So I just watched 2012’s animated movie, ParaNorman, the story of a boy who could see and interact with ghosts, a weirdness that made the people of his town to either ridicule him or be wary of him. He eventually used his gift to break a curse that had hovered over the town for decades. Accompanying Norman (voiced by Kodi Smit-McPhee) in his journey to unravel the mysteries of this curse were his cheerleader sister, Courtney (voiced by Anna Kendrick), his high school friend, Neil (voiced by Tucker Albrizzi) and Neil’s buff but slightly imbecilic brother, Mitch (voiced by Casey Affleck).
So, of course, as they screech and scream and run their way through zombies and the eerie prescence of a witch, Courtney found time to flirt unabashedly with Mitch. After spending half the film Mitch, Courtney wraps up the evening by asking the jock for a date. Nothing fancy, just a movie. Mitch, aloof as ever, misreads the invite and reveals that his boyfriend loves “chick flicks.”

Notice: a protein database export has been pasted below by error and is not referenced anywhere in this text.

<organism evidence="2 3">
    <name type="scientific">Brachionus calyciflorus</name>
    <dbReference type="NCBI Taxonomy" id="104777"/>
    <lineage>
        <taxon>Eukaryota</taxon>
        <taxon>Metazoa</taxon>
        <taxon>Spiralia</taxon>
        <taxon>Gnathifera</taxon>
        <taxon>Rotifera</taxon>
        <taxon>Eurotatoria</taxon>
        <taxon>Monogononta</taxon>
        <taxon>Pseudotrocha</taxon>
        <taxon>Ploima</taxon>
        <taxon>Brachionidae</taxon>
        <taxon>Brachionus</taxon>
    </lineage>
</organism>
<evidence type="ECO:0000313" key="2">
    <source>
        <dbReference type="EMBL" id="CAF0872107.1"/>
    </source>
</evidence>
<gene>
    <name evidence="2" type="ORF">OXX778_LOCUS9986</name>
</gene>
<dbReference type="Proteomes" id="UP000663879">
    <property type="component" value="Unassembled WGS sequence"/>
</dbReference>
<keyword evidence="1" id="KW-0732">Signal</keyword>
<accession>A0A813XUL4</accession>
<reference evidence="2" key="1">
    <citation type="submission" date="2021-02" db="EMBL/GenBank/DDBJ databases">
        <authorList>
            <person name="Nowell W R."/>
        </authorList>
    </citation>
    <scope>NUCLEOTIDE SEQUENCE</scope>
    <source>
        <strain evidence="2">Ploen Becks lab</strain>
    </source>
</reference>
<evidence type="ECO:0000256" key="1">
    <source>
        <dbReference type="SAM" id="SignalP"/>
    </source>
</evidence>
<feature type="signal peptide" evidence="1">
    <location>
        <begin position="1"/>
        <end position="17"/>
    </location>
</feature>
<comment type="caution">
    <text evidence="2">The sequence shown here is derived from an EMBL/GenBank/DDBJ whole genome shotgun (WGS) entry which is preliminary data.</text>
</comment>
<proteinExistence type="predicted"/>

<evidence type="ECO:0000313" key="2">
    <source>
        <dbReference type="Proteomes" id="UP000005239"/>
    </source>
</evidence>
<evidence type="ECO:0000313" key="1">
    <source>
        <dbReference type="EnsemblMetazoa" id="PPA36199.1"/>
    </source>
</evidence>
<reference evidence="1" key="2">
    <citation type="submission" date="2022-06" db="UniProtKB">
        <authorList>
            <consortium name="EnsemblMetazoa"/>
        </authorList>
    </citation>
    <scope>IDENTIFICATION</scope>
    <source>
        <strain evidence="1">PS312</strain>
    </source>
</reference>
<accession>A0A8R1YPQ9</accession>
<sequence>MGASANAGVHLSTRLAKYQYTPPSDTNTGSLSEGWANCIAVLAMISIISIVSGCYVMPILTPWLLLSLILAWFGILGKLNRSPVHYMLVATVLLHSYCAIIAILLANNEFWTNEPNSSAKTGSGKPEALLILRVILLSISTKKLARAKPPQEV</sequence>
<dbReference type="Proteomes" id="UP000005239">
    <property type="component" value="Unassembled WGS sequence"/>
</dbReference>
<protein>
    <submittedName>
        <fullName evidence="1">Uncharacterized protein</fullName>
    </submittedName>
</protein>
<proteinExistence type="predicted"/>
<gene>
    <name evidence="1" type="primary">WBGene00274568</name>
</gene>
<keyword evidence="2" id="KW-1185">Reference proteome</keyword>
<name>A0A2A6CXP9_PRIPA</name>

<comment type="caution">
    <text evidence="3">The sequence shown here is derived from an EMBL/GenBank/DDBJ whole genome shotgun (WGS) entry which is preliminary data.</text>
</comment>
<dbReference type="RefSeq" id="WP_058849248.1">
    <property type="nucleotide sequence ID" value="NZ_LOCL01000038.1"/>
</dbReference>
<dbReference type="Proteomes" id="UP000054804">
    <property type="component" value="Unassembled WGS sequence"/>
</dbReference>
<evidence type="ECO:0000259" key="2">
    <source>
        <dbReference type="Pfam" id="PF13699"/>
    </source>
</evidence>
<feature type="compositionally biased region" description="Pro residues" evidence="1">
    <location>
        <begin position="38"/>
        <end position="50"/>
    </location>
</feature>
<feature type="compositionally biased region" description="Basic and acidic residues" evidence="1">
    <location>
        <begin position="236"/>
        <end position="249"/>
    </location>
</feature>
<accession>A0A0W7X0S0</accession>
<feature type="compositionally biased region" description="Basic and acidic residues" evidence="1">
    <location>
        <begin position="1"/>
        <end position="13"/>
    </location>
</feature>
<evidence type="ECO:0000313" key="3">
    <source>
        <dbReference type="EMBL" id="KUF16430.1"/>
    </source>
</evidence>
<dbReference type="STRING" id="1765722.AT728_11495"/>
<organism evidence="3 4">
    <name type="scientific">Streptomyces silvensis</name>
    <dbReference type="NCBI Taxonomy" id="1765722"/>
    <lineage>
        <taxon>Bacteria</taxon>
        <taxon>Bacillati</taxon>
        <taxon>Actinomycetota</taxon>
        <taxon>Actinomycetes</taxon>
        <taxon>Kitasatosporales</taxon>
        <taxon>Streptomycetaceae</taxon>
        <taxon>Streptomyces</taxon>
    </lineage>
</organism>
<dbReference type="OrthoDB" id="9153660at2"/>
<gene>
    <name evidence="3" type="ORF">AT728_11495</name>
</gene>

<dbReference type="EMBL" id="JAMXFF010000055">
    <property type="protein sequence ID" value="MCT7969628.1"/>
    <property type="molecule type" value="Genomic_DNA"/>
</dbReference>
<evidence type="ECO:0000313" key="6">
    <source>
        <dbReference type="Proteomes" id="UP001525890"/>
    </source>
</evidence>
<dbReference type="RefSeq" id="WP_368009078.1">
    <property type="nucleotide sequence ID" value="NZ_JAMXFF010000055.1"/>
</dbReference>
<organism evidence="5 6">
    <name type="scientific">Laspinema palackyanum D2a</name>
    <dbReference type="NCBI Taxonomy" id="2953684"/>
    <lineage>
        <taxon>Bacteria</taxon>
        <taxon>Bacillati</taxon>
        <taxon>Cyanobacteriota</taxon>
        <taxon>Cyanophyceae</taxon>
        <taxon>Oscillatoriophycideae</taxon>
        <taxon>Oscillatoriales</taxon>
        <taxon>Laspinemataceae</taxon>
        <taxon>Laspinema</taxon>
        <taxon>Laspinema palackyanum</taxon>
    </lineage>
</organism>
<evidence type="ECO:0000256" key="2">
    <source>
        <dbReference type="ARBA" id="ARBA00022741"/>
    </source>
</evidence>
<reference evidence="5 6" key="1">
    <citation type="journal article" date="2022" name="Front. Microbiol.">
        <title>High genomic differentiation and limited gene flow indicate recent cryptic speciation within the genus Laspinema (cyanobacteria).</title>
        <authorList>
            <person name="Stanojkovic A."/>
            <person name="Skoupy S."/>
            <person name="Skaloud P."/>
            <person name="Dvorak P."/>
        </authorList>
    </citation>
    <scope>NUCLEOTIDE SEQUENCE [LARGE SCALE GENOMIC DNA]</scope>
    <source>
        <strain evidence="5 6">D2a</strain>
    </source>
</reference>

I didn’t see that coming, aswear. My surprise at the injection of LGBT into such a family movie escaped from me in a burst of laughter. I was especially amused when I considered that at the time of the movie’s release in 2012, kids across the world would be dragging their parents to see a strange animated horror-adventure yarn, and they’d wind up watching the first openly gay character in a kiddie flick.
The throwaway nature of the joke is key, not because the filmmakers are trying to slide something past us, but because the quick punchline is played with such flippancy it renders the character’s sexual orientation otherwise irrelevant. In the world of ParaNorman, Mitch is gay and everyone’s fine with it. This ties in with the movie’s lessons about bullying and fear of those who are different, but it does so subtly, quietly. Maybe it’ll plant a seed in the minds of some younger viewers, who might begin pondering, hey, it’s OK for Norman and Neil to be different, and then that train of thought might float over to hey, Neil’s brother is different, too, and that’s also OK.
This alone is a very, very cool thing. But here’s even something cooler: the nature of the joke suggests Mitch is out. He’s completely casual about talking in public about his boyfriend. How’s that for radical, suggesting the school’s star quarterback and probably the most popular kid in town is openly gay. That’s a hell of a role model to toss to teens lurking in the closet, and could very well help lead to a generation which has no use for the closet.